Interior Design Professionals’ NYC Fashion Week

In SD Blog|September 30, 2022|By Rachel

As one of the planet’s great incubators of fashion and style, design professionals descended on New York City in September for the long-awaited, in-person return of two notable interior design fall events—Business of Home’s Future of Home (FOH) and New York Design Center’s What’s New, What’s Next (WNWN). Both events were back in full force after two tentative years of the pandemic and are now a partnership creating September’s unofficial New York Design Week.

Studio Designer enjoyed three exciting days in the Big Apple learning from business leaders, designers, brands, innovators, authors, artists, and more about exciting things happening in the world of interior design. Business of Home set up two days of programming covering trade home furnishings, trends, psychology, how to handle the accelerating forces of technology, how to design for sustainability in the future, and more. Over at the New York Design Center—an incredible concentration of the finest home goods in the country—What’s New, What’s Next continued the mission of highlighting all the great things in store for the trade with a day packed with panels and discussions.

A Revelatory Two Days at Future of Home

The first day of FOH took place at the spacious Chelsea Industrial events venue, with a main stage area, and curated experiences were set up by brands all around the perimeter. The exuberant Dennis Scully—BOH’s publication’s official podcast host—was the perfect host for the lively and well-attended event who served a jolt of charisma in the morning and seemed to know everyone in the audience. One person he knows, Ann Feldstein, founder of Moxie Marketing & Communications, treasured the time she had at the two-day conference and shared, “It was refreshing to see the vibrancy of the design community back in NYC. FOH felt a bit like a homecoming—seeing old friends and colleagues while learning ways to slow down, prevent burnout, and a little more about the Metaverse.”

As “the definitive event for smart, curious design professionals,” the programming of FOH covered a comprehensive array of tracks. On the first day, there was plenty of relevant advice about business and psychology for designers. Alexa Von Tobel, the managing partner of Inspired Capital, led “The Entrepreneurial Mindset” where she detailed her own rise in business and tips on how to handle stress with her favorite acronym, LITP (Lean Into the Pain). She doesn’t hide from discomfort or the tough conversations to effect change. The “Emotional Fitness in Leadership” session led by Dr. Emily Anhalt, psychologist, and founder of Coa, encouraged therapy and suggested that everyone compile their own “self-esteem file” of compliments and return to this file to rejuvenate confidence.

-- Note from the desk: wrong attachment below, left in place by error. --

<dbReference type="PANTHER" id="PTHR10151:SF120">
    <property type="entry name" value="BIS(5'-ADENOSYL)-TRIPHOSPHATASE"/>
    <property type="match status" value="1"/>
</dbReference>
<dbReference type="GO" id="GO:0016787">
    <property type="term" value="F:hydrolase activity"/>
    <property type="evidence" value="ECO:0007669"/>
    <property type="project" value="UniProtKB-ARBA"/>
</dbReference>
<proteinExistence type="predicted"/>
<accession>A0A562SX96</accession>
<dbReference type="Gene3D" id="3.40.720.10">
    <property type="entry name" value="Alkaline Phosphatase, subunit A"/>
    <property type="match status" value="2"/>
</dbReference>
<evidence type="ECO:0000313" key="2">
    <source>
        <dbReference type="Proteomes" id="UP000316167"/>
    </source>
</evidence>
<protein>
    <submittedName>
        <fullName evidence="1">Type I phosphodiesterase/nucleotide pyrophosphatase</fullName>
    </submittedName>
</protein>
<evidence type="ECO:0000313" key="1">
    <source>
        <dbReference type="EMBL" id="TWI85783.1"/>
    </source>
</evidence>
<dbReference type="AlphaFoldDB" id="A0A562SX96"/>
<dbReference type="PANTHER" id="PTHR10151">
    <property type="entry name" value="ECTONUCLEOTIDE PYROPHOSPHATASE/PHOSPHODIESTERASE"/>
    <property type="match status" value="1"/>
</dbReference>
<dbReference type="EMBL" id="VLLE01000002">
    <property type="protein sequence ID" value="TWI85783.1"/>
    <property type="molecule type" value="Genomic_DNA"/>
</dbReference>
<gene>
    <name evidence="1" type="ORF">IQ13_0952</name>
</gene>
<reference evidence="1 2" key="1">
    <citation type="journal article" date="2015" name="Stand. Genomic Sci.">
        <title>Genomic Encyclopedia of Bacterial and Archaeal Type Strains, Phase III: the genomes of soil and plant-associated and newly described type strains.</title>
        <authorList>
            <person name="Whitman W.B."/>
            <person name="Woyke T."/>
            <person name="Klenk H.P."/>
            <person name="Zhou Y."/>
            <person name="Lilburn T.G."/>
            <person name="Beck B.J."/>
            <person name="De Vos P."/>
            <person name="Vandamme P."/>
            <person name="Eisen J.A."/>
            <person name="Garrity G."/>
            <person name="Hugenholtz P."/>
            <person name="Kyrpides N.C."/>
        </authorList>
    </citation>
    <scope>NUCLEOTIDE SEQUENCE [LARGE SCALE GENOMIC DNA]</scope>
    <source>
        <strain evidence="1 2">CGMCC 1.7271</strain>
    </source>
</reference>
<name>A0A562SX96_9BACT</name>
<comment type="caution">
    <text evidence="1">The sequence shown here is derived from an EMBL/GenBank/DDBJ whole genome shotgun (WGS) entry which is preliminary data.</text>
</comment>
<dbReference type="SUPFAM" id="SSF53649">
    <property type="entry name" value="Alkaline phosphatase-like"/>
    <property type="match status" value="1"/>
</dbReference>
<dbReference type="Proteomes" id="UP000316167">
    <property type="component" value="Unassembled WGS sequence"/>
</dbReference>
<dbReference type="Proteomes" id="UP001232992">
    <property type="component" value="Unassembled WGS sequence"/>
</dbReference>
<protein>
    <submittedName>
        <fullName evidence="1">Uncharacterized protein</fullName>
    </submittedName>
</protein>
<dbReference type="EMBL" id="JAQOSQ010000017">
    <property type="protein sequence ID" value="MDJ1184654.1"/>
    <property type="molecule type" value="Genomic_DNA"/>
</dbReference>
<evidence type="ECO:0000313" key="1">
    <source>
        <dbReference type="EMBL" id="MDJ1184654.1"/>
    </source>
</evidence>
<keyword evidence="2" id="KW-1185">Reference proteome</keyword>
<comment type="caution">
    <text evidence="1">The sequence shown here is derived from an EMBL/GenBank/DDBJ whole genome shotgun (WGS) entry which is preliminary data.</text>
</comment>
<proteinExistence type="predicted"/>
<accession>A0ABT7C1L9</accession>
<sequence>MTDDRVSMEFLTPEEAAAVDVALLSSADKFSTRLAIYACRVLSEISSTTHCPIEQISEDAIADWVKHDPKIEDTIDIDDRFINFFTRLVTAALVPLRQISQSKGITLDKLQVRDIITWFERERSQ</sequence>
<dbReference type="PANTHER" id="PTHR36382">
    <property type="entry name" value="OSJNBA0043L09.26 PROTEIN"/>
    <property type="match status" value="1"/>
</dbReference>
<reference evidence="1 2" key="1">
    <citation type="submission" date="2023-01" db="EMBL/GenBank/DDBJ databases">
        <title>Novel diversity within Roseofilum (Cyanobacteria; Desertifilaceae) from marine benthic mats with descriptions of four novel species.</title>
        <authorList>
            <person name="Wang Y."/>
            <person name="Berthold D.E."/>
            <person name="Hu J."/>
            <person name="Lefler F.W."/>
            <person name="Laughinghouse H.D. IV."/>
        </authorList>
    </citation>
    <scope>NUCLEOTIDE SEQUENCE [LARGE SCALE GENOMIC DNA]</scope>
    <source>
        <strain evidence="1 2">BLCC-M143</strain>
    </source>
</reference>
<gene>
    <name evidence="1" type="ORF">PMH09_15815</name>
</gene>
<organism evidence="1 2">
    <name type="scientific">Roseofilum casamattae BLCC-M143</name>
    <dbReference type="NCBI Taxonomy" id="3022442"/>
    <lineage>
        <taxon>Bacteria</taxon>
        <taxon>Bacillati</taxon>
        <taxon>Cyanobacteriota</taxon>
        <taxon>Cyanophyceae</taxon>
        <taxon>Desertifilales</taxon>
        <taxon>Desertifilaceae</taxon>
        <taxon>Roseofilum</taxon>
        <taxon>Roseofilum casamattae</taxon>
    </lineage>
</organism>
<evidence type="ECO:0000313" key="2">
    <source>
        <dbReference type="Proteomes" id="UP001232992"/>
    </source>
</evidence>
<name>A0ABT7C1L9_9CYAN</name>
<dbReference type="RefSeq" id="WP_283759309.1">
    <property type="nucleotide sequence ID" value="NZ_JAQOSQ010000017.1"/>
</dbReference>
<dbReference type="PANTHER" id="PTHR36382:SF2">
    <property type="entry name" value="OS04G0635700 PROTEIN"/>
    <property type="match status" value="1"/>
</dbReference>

Alexa Von Tobel, the managing partner of Inspired Capital interviewed by Dennis Scully

On the “Technology” track, design professionals took a crash course in learning about the metaverse and the state of online design services from David Truog, VP of Forrester Research. He took the time to educate the audience about the metaverse, how it is an extension and not replacement of the real world. At the “Design Services at Scale” panel, Havenly CEO Lee Mayer and Intro CEO Raad Mobrem spoke about how online interior design services are mainly geared to grow a new customer base rather than replace conventional design services. They consider themselves ambassadors to first-time interior design clients.

The “Beyond Design” track focused on helping designers manage anxiety and stress during such a peak time in the industry. Designer Caleb Anderson of Drake/Anderson, his partner DeAndre Vane, and Amanda Hilton of The Simply Well led the “Wellness for Designers” session. Caleb and DeAndre discussed why they founded the community Well-Designed because creativity suffers from stress and how their respective companies aim to provide meaningful well experiences for creative professionals as well as a design community centered around wellness. The Well-Designed curated experience area beyond the main stage featured such things as a sound bath, essential oils station, lounge areas, and a tea bar. On the same track was “Intro to Holistic Design” by Gala Magriñá who spoke about the “energy vibe” of holistic design that takes into the account the health and well-being of her clients. She is all about bringing nature in as most people spend 90% of their time indoors.